I am approaching this review with some trepidation because while I love keyboards, I am not great with ergonomic keyboards. A few years ago, I foolishly dropped a bunch of cash on an Ergodox, which I spent two hours getting mad at, then never using again.
This time round though, I have promised that I will do this, so I will persevere.
10.50am: Alright, first impressions. Right out of the box, I am having a tricky time with this layout. The X-Bows folks call this a “crossbow radial pattern layout”, which in all fairness, is pretty similar to a regular QWERTY one, just with the letters tilted slightly inward.
Some other observations:
- The QAZ and P keys are very far out; I think they’re meant to be activated by your little fingers. This really forces you to use your whole hand to type.
- Because my hands are tilting inwards, they have to pivot out quite a bit to hit the large backspace key on the top right. For someone who keeps making mistakes, this is not good.
For now, I have to keep looking down when I type. I feel like my father.
11.00am: I have discovered a backspace key in the middle of the keyboard. I discovered this when I accidentally deleted 300 words from the first draft of this review.
11.01am: There is an enter key in the middle of the keyboard as well. This is the reason I’ve been sending out truncated, half-finished messages to all of my friends.
11.15am: I decided to try a Words Per Minute Test. After typing out a passage on Aesop’s fables, I averaged a miserable 37 WPM. This is not good. I really hope this improves over the next few days.
3.20pm: After a couple of hours with the X-Bows, I am pleased to report that things are getting a lot better. I have found that the key is to really, consciously, turn in your hands inward when you type. Because of habit though, my fingers keep drifting back to their “normal” positions, which is a bit of a pain.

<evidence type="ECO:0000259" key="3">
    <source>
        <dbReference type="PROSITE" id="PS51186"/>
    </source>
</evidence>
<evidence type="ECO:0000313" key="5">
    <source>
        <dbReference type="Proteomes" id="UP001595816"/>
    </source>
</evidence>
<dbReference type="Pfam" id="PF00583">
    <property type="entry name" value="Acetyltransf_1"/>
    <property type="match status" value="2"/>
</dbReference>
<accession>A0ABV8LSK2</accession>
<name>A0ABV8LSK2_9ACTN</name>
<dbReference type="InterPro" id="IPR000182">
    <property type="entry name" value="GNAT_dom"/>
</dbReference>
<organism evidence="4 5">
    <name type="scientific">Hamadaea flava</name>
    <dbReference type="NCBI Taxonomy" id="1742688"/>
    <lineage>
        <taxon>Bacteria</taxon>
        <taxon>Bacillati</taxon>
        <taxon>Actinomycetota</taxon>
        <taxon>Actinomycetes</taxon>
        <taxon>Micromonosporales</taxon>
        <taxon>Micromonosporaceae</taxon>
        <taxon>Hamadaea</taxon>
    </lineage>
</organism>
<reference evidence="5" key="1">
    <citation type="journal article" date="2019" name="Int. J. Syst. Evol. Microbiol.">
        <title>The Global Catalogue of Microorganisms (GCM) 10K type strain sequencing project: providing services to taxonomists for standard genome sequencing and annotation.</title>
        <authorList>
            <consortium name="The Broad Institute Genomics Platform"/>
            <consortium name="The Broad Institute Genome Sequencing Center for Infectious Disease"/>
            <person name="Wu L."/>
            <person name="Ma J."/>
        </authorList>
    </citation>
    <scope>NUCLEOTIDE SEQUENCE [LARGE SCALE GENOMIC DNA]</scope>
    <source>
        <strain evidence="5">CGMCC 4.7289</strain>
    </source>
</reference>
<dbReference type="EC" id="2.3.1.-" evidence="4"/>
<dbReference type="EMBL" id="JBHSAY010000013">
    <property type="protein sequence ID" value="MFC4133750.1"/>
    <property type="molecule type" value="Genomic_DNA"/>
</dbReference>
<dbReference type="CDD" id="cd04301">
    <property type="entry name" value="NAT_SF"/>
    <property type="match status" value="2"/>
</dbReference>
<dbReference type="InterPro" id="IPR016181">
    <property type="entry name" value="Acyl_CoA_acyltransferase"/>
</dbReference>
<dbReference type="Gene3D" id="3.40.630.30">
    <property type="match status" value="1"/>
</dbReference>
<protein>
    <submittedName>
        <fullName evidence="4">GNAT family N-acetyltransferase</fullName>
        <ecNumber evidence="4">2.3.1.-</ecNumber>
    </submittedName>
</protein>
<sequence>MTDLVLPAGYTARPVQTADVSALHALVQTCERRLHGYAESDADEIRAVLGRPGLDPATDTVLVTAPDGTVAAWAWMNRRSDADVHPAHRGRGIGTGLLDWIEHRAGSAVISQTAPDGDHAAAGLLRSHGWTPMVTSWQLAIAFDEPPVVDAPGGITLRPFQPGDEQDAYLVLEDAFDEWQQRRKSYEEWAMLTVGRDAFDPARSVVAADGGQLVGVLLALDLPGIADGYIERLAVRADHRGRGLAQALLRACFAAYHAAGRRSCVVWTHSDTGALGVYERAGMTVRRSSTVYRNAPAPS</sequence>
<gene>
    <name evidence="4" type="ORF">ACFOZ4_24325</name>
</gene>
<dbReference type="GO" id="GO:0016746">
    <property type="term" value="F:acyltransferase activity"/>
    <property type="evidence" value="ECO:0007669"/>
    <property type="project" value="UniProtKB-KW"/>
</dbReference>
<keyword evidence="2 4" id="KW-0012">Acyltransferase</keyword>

6.27pm: I have spent almost a whole day typing on this keyboard now. I feel a lot more comfortable, and my mistake count is way down. It’s still not completely instinctive, but it’s not bad for a day’s work. I hope this keeps up tomorrow.
10.47am: I am pleased to report that I haven’t regressed! I’m still learning to type, but it feels a lot less unnatural than it did yesterday. My WPM has risen to 47. If this keeps up, I think I’ll be able to hit a passable 60 WPM by the end of the week.
Now that I’ve kinda gotten used to typing, let’s talk a little more about the keyboard.
Layout-wise, it’s certainly unique. The Standard X-Bows sits somewhere between a Tenkeyless and a 60 per cent, with two-thirds of a home cluster (it’s missing Home and End), and tiny Shift keys. It’s got a full arrow cluster though, which I really like, as many compact keyboards tend to sacrifice this.
The board comes with floating keycaps, which are great for letting through the keyboard’s customisable RGB lighting. Because of the keyboard’s unique layout, swapping out keycaps will be a challenge — you could probably change the letters, numbers and function keys if you really wanted to, but definitely not the modifiers.
As for switch choices on the Kickstarter, users can pick either Gateron blue, red, blue, black and brown. My review unit comes with Gateron blue switches, which are pleasingly lightly and clicky.
The keyboard is anchored by an aluminium alloy base, which makes it considerably lighter than most standard mechanical boards. When I popped it on the scales, it weighed in at 685g (without cable), considerably less than something like a Filco Majestouch 2 (1.2kg). Despite its flyweight body, the X-Bows feels quite sturdy, and not filmy or hollow.
6.47pm: I just got home to the strangest thing! After a whole day of typing on the X-Bows, I cannot type on a standard QWERTY keyboard anymore. I feel like I’m typing correctly, but everything that comes out on screen is gibberish! What is this black magic.
Lesson learned: Keyboards are like drinks; it’s best not to mix them.
10.30am The X-Bows has become the new normal. My speed on this is now 56 WPM (pretty much back to normal) and it feels just as comfortable as typing on a regular keyboard.
1.00pm: One thing I’m still missing though are the Home and End keys. When they keyboard is released, there will be software that allows you to reprogramme the keys. The software is not ready on the review unit, so for now, I’m learning to live without them.
2.15pm: It’s been a full working week with the X-Bows.
I do like the keyboard, and I’ve gotten quite used to it. But to be perfectly honest, the ergonomic tilt of it hasn’t made a massive difference to me. I suspect that the it’ll take more than a week of use to see a noticeable change. Plus, I’ve never really had an issue with the straightness of a regular layout anyway, so maybe I’m not the X-bows’ target audience.
For people who experience strain in their forearms or wrists though, this is definitely worth checking out. This is also a good stepping stone for users who want to painlessly transition to a full-on ergonomic layout.
The X-Bows Mechanical Ergonomic Keyboard is currently on Kickstarter, so head on over to pledge your support if you want it by the end of this year.